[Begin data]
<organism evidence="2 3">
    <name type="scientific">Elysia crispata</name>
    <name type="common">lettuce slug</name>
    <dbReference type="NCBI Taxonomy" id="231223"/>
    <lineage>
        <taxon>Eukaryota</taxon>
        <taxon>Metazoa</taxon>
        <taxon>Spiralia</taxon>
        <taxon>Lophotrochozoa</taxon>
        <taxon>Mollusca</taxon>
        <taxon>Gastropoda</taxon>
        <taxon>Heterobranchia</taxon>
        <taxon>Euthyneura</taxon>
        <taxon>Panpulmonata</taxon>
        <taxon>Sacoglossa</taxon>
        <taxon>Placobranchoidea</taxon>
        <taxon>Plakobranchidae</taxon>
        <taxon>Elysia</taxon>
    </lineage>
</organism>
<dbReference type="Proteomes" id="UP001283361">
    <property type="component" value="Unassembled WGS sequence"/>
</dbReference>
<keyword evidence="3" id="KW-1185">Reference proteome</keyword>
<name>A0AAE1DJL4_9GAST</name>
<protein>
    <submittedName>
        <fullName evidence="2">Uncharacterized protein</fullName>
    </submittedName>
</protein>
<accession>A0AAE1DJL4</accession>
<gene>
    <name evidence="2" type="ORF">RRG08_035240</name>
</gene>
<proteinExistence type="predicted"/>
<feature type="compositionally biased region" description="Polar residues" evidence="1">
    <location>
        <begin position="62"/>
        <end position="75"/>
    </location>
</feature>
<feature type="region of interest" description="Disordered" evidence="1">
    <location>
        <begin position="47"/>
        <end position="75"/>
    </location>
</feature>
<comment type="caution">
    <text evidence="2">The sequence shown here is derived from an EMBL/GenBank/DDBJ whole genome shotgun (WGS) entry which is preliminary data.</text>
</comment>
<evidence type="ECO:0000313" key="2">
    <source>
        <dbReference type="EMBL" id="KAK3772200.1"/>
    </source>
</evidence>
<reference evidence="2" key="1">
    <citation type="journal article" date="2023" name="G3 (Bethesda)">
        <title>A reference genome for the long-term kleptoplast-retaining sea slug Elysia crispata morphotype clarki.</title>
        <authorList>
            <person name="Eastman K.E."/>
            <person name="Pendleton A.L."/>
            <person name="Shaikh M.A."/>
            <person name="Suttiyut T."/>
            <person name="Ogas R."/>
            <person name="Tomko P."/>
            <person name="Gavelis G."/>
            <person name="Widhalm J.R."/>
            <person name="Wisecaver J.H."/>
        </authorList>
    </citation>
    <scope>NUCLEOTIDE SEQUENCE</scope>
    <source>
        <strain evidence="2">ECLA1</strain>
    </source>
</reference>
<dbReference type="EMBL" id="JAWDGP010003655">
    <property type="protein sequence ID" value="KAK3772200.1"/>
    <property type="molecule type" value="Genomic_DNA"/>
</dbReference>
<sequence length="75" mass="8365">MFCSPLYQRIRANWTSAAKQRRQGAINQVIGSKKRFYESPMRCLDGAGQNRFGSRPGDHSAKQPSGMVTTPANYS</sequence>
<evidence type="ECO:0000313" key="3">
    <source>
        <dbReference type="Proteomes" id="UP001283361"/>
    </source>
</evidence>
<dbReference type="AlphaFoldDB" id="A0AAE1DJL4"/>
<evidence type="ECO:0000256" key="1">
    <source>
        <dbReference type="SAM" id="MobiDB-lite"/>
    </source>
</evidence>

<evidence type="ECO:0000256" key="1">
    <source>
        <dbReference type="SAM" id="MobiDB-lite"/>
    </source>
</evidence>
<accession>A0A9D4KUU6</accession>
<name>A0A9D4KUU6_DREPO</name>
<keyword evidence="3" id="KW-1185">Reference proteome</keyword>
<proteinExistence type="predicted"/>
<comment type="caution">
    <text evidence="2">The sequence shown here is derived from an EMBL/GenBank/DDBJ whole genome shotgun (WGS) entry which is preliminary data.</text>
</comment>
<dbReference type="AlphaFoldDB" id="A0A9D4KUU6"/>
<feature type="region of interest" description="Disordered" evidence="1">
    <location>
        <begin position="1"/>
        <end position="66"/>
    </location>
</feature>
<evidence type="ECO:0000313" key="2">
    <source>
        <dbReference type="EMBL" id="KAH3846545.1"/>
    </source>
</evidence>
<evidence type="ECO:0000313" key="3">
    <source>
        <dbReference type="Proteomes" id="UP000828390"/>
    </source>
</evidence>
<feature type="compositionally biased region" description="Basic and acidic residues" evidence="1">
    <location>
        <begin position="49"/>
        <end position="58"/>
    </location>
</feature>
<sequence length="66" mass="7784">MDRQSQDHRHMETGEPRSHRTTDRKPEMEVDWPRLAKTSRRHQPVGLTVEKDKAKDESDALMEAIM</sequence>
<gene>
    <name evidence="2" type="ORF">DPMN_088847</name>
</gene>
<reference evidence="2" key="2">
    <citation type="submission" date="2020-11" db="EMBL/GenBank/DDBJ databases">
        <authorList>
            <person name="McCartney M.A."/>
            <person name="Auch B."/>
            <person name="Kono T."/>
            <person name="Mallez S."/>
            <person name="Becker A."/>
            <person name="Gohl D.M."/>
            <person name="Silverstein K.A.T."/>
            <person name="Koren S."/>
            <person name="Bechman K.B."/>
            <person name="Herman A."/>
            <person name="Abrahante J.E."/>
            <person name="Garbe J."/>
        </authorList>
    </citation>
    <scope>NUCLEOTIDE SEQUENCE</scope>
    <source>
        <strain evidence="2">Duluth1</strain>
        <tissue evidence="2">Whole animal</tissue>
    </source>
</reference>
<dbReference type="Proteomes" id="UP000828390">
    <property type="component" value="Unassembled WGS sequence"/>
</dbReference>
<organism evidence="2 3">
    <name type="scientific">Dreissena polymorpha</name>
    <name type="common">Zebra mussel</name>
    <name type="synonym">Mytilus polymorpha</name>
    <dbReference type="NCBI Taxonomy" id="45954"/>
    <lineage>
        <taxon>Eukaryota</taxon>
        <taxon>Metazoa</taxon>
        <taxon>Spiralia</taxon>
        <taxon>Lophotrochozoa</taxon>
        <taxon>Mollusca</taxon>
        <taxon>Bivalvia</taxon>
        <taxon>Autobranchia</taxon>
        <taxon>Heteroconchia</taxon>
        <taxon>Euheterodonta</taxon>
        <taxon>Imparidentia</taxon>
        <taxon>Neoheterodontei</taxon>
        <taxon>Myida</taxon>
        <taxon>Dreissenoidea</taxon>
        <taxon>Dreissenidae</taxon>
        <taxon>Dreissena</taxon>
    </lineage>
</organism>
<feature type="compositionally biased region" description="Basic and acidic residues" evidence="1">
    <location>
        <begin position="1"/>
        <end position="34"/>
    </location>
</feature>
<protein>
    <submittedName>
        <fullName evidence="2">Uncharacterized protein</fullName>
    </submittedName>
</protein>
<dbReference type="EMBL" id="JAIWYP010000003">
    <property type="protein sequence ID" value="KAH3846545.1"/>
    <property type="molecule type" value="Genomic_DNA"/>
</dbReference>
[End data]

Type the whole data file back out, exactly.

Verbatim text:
<organism evidence="2 3">
    <name type="scientific">Elysia crispata</name>
    <name type="common">lettuce slug</name>
    <dbReference type="NCBI Taxonomy" id="231223"/>
    <lineage>
        <taxon>Eukaryota</taxon>
        <taxon>Metazoa</taxon>
        <taxon>Spiralia</taxon>
        <taxon>Lophotrochozoa</taxon>
        <taxon>Mollusca</taxon>
        <taxon>Gastropoda</taxon>
        <taxon>Heterobranchia</taxon>
        <taxon>Euthyneura</taxon>
        <taxon>Panpulmonata</taxon>
        <taxon>Sacoglossa</taxon>
        <taxon>Placobranchoidea</taxon>
        <taxon>Plakobranchidae</taxon>
        <taxon>Elysia</taxon>
    </lineage>
</organism>
<dbReference type="Proteomes" id="UP001283361">
    <property type="component" value="Unassembled WGS sequence"/>
</dbReference>
<keyword evidence="3" id="KW-1185">Reference proteome</keyword>
<name>A0AAE1DJL4_9GAST</name>
<protein>
    <submittedName>
        <fullName evidence="2">Uncharacterized protein</fullName>
    </submittedName>
</protein>
<accession>A0AAE1DJL4</accession>
<gene>
    <name evidence="2" type="ORF">RRG08_035240</name>
</gene>
<proteinExistence type="predicted"/>
<feature type="compositionally biased region" description="Polar residues" evidence="1">
    <location>
        <begin position="62"/>
        <end position="75"/>
    </location>
</feature>
<feature type="region of interest" description="Disordered" evidence="1">
    <location>
        <begin position="47"/>
        <end position="75"/>
    </location>
</feature>
<comment type="caution">
    <text evidence="2">The sequence shown here is derived from an EMBL/GenBank/DDBJ whole genome shotgun (WGS) entry which is preliminary data.</text>
</comment>
<evidence type="ECO:0000313" key="2">
    <source>
        <dbReference type="EMBL" id="KAK3772200.1"/>
    </source>
</evidence>
<reference evidence="2" key="1">
    <citation type="journal article" date="2023" name="G3 (Bethesda)">
        <title>A reference genome for the long-term kleptoplast-retaining sea slug Elysia crispata morphotype clarki.</title>
        <authorList>
            <person name="Eastman K.E."/>
            <person name="Pendleton A.L."/>
            <person name="Shaikh M.A."/>
            <person name="Suttiyut T."/>
            <person name="Ogas R."/>
            <person name="Tomko P."/>
            <person name="Gavelis G."/>
            <person name="Widhalm J.R."/>
            <person name="Wisecaver J.H."/>
        </authorList>
    </citation>
    <scope>NUCLEOTIDE SEQUENCE</scope>
    <source>
        <strain evidence="2">ECLA1</strain>
    </source>
</reference>
<dbReference type="EMBL" id="JAWDGP010003655">
    <property type="protein sequence ID" value="KAK3772200.1"/>
    <property type="molecule type" value="Genomic_DNA"/>
</dbReference>
<sequence length="75" mass="8365">MFCSPLYQRIRANWTSAAKQRRQGAINQVIGSKKRFYESPMRCLDGAGQNRFGSRPGDHSAKQPSGMVTTPANYS</sequence>
<evidence type="ECO:0000313" key="3">
    <source>
        <dbReference type="Proteomes" id="UP001283361"/>
    </source>
</evidence>
<dbReference type="AlphaFoldDB" id="A0AAE1DJL4"/>
<evidence type="ECO:0000256" key="1">
    <source>
        <dbReference type="SAM" id="MobiDB-lite"/>
    </source>
</evidence>

<evidence type="ECO:0000256" key="1">
    <source>
        <dbReference type="SAM" id="MobiDB-lite"/>
    </source>
</evidence>
<accession>A0A9D4KUU6</accession>
<name>A0A9D4KUU6_DREPO</name>
<keyword evidence="3" id="KW-1185">Reference proteome</keyword>
<proteinExistence type="predicted"/>
<comment type="caution">
    <text evidence="2">The sequence shown here is derived from an EMBL/GenBank/DDBJ whole genome shotgun (WGS) entry which is preliminary data.</text>
</comment>
<dbReference type="AlphaFoldDB" id="A0A9D4KUU6"/>
<feature type="region of interest" description="Disordered" evidence="1">
    <location>
        <begin position="1"/>
        <end position="66"/>
    </location>
</feature>
<evidence type="ECO:0000313" key="2">
    <source>
        <dbReference type="EMBL" id="KAH3846545.1"/>
    </source>
</evidence>
<evidence type="ECO:0000313" key="3">
    <source>
        <dbReference type="Proteomes" id="UP000828390"/>
    </source>
</evidence>
<feature type="compositionally biased region" description="Basic and acidic residues" evidence="1">
    <location>
        <begin position="49"/>
        <end position="58"/>
    </location>
</feature>
<sequence length="66" mass="7784">MDRQSQDHRHMETGEPRSHRTTDRKPEMEVDWPRLAKTSRRHQPVGLTVEKDKAKDESDALMEAIM</sequence>
<gene>
    <name evidence="2" type="ORF">DPMN_088847</name>
</gene>
<reference evidence="2" key="2">
    <citation type="submission" date="2020-11" db="EMBL/GenBank/DDBJ databases">
        <authorList>
            <person name="McCartney M.A."/>
            <person name="Auch B."/>
            <person name="Kono T."/>
            <person name="Mallez S."/>
            <person name="Becker A."/>
            <person name="Gohl D.M."/>
            <person name="Silverstein K.A.T."/>
            <person name="Koren S."/>
            <person name="Bechman K.B."/>
            <person name="Herman A."/>
            <person name="Abrahante J.E."/>
            <person name="Garbe J."/>
        </authorList>
    </citation>
    <scope>NUCLEOTIDE SEQUENCE</scope>
    <source>
        <strain evidence="2">Duluth1</strain>
        <tissue evidence="2">Whole animal</tissue>
    </source>
</reference>
<dbReference type="Proteomes" id="UP000828390">
    <property type="component" value="Unassembled WGS sequence"/>
</dbReference>
<organism evidence="2 3">
    <name type="scientific">Dreissena polymorpha</name>
    <name type="common">Zebra mussel</name>
    <name type="synonym">Mytilus polymorpha</name>
    <dbReference type="NCBI Taxonomy" id="45954"/>
    <lineage>
        <taxon>Eukaryota</taxon>
        <taxon>Metazoa</taxon>
        <taxon>Spiralia</taxon>
        <taxon>Lophotrochozoa</taxon>
        <taxon>Mollusca</taxon>
        <taxon>Bivalvia</taxon>
        <taxon>Autobranchia</taxon>
        <taxon>Heteroconchia</taxon>
        <taxon>Euheterodonta</taxon>
        <taxon>Imparidentia</taxon>
        <taxon>Neoheterodontei</taxon>
        <taxon>Myida</taxon>
        <taxon>Dreissenoidea</taxon>
        <taxon>Dreissenidae</taxon>
        <taxon>Dreissena</taxon>
    </lineage>
</organism>
<feature type="compositionally biased region" description="Basic and acidic residues" evidence="1">
    <location>
        <begin position="1"/>
        <end position="34"/>
    </location>
</feature>
<protein>
    <submittedName>
        <fullName evidence="2">Uncharacterized protein</fullName>
    </submittedName>
</protein>
<dbReference type="EMBL" id="JAIWYP010000003">
    <property type="protein sequence ID" value="KAH3846545.1"/>
    <property type="molecule type" value="Genomic_DNA"/>
</dbReference>